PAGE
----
Collins also said there might be concern that his church is “buying people’s souls, because we do offer them help.” He said the Methodist association offers English instruction, computer instruction and agricultural education because it wants to “care for the whole person.”
Christian churches and organizations have contributed massive sums of money and humanitarian aid to Cambodia. World Vision, a Christian organization that provides a wide variety of humanitarian services, spends about $9 million a year on Cambodia, according to its country director, Talmage Payne.
Payne said the majority of World Vision’s staff is not Christian. He also said World Vision has specific policies that prohibit proselytizing, such as not distributing aid based on the beliefs of recipients.
In response to questions about an employee who had complained of being compelled to present aid as a gift from God and not World Vision, Payne said, “The reason we do what we do is our way of expressing Christ’ love for the world.”
He added that he felt it was important for World Vision to be up front about its identity and motivation.
“I don’t think [the new directive] affects us at all,” he went on to say. “We are a Christian organization, but we are here to do long term development work.”
Payne also said he understood the government’s concern that Christian organizations act appropriately. “I think if there are Christian organizations here, and they are blurring that distinction [between evangelism and humanitarian work], I don’t think it is particularly helpful to their interests,” he added.
The most visible missionaries in Cambodia are probably the young Mormons who can often be seen riding bicycles around town.
The Church of Jesus Christ of Latter-Day Saints, as their organization is officially known, also contributes a number of services, mostly to non-Mormons, plus about $1.5 million a year to the local economy, according to it’s local head, President John Colton.
Colton said he was surprised by the new directive. “We choose not to comment publicly, but we have always enjoyed a good relationship with the Ministry of Cults and Religion…. We hope [the directive] will not affect the Church’s operation and its humanitarian work,” he said.
Colton said that his missionaries rarely go to people’s homes uninvited. About 80 percent of local converts came to the Latter-Day Saints through referrals, he said.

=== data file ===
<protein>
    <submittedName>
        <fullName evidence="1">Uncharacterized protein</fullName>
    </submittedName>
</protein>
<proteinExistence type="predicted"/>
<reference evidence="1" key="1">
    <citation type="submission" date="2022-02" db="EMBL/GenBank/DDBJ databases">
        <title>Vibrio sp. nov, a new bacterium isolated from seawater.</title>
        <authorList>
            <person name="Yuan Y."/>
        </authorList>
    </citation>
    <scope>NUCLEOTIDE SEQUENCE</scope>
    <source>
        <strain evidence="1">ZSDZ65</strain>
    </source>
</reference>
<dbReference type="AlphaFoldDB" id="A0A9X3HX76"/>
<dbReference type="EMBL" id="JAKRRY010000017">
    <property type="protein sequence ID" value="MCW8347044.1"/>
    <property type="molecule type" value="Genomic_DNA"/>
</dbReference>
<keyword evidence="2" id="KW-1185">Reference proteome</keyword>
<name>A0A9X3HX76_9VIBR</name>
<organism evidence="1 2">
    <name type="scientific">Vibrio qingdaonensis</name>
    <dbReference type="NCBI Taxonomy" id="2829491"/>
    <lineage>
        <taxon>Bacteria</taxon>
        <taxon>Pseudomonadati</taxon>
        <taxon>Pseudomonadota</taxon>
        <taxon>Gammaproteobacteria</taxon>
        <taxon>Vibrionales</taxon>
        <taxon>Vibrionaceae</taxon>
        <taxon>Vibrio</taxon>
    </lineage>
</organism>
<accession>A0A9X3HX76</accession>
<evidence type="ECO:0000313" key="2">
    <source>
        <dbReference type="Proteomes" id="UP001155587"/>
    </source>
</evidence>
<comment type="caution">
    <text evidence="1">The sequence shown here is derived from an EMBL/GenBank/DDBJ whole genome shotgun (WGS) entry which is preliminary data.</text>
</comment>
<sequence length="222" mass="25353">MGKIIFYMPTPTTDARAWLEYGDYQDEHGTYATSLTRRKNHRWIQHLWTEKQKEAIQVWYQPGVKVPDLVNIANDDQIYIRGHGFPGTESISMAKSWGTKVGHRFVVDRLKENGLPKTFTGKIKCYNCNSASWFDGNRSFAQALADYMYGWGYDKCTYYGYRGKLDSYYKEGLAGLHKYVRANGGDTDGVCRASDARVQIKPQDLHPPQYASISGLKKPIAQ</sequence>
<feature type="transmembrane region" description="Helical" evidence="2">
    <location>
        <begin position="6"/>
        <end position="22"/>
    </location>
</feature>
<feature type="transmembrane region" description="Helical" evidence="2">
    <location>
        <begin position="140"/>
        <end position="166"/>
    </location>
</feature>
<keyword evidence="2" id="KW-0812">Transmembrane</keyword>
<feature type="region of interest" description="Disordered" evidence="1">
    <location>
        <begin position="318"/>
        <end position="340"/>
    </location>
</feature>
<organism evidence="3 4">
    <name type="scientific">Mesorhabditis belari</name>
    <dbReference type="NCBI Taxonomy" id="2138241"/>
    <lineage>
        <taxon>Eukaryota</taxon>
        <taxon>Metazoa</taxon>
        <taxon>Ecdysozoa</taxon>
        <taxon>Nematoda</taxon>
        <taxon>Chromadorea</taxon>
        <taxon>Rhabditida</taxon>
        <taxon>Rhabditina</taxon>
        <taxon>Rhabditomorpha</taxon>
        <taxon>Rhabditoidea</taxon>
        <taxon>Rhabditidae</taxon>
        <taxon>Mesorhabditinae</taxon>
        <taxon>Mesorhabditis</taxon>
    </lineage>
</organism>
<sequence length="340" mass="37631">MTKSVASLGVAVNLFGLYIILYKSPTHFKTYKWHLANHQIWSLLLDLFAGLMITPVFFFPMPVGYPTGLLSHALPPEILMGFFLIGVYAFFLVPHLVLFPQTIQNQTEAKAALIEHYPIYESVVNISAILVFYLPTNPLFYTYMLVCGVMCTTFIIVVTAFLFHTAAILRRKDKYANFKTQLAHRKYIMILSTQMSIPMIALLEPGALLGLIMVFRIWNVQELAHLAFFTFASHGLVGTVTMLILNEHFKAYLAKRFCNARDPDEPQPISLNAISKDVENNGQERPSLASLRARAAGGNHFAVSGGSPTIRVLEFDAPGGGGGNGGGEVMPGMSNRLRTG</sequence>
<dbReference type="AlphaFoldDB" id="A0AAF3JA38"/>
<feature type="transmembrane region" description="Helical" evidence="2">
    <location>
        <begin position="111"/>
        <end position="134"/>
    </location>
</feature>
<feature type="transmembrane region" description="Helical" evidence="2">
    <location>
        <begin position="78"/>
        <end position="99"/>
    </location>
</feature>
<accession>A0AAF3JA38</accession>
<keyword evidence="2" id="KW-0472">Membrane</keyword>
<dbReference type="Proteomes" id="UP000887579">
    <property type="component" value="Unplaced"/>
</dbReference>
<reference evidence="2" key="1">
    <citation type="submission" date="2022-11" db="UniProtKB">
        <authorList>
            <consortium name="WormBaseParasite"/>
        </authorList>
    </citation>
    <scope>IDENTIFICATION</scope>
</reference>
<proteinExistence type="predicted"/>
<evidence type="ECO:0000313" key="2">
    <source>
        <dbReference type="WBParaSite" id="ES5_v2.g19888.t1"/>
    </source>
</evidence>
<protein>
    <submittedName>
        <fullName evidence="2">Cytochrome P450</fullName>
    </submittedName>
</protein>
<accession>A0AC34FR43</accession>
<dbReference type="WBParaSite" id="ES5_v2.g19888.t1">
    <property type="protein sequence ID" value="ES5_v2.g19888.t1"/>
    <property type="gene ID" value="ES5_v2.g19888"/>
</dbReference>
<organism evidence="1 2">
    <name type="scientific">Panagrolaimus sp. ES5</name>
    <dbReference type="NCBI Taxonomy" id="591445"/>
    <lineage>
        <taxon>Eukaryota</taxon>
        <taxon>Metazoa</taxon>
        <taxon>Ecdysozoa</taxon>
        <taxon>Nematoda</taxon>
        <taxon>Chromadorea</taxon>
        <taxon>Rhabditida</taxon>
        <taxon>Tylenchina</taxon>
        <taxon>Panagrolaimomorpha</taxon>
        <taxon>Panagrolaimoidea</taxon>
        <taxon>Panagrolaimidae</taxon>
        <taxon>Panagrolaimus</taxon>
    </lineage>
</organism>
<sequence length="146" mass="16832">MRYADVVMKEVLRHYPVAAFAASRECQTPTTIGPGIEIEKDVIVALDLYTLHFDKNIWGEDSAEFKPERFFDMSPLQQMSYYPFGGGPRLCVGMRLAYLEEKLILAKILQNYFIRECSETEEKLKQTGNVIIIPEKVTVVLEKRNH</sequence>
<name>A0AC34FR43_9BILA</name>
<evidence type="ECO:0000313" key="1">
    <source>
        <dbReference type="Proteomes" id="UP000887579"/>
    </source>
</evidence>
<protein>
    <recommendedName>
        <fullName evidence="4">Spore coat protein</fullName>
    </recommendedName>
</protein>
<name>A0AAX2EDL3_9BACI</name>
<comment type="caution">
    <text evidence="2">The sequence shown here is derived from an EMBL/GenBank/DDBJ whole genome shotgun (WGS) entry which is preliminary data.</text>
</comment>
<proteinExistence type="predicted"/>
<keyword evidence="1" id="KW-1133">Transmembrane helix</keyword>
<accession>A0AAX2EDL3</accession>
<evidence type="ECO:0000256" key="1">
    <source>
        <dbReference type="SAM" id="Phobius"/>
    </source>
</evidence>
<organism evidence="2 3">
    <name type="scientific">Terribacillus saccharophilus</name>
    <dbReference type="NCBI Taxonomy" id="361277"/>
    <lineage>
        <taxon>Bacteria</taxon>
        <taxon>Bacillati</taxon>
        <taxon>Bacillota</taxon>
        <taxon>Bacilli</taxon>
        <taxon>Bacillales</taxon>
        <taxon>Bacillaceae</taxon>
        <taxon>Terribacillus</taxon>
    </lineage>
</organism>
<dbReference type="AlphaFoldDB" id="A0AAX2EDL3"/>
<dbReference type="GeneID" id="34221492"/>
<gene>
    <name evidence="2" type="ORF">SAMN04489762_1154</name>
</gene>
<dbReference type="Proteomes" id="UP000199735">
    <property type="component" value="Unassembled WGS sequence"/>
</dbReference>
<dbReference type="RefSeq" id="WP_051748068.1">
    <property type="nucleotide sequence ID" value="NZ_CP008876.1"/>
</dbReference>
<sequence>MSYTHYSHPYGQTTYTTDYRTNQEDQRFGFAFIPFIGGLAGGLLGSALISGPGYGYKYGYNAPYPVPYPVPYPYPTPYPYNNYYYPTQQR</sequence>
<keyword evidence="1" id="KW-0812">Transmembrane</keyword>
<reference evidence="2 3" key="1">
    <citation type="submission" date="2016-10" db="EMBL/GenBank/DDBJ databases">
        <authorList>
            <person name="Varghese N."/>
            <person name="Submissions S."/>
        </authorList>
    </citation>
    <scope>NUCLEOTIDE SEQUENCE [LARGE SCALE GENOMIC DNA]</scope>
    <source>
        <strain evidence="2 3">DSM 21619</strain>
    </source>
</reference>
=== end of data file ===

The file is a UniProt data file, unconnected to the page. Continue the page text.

The Jehovah’s Witnesses, another missionary group in the country, are well known for aggressive evangelizing. Vern Eldish, their country director, declined to comment on the new directive, saying only, “We are waiting for some direction.”
He also declined to comment on the number of foreign Jehovah’s Witnesses in the country and on their evangelical practices.
The official Jehovah’s Witnesses Web site says, “Today, where it is possible, Jehovah’s Witnesses endeavor to call at each home several times a year…”
The site goes on to say that the missionaries will offer religious tracts to the residents and might offer to return or arrange a Bible study, free of charge.
“It seems like the measure [against proselytism] was taken as the result of the experiences and observations in the past. It seems that some of the churches are quite aggressive and sometimes they might create tensions among Cambodians,” said Chea Vannath, president of the Center for Social Development, on Thursday.
But she added that she did not think the Constitution and the new directive were enough to ensure religious harmony in Cambodia. She said she would like to see open and respectful dialogue between leaders of all the country’s religions.
How the new directive will be enforced remains to be seen. The Ministry of Cults and Religion has not always enjoyed the support of Prime Minister Hun Sen.
After Sept 11, 2001, the ministry tried to forbid the meeting of Muslims in mosques for political purposes. Hun Sen promptly struck down that order and admonished Chea Savoeun for overstepping his authority.
Several foreign religious organizations have said that their lawyers are examining the directive to assess its legality and how it could affect their activities. A member of one group said the directive might be contested at higher, friendlier levels of government.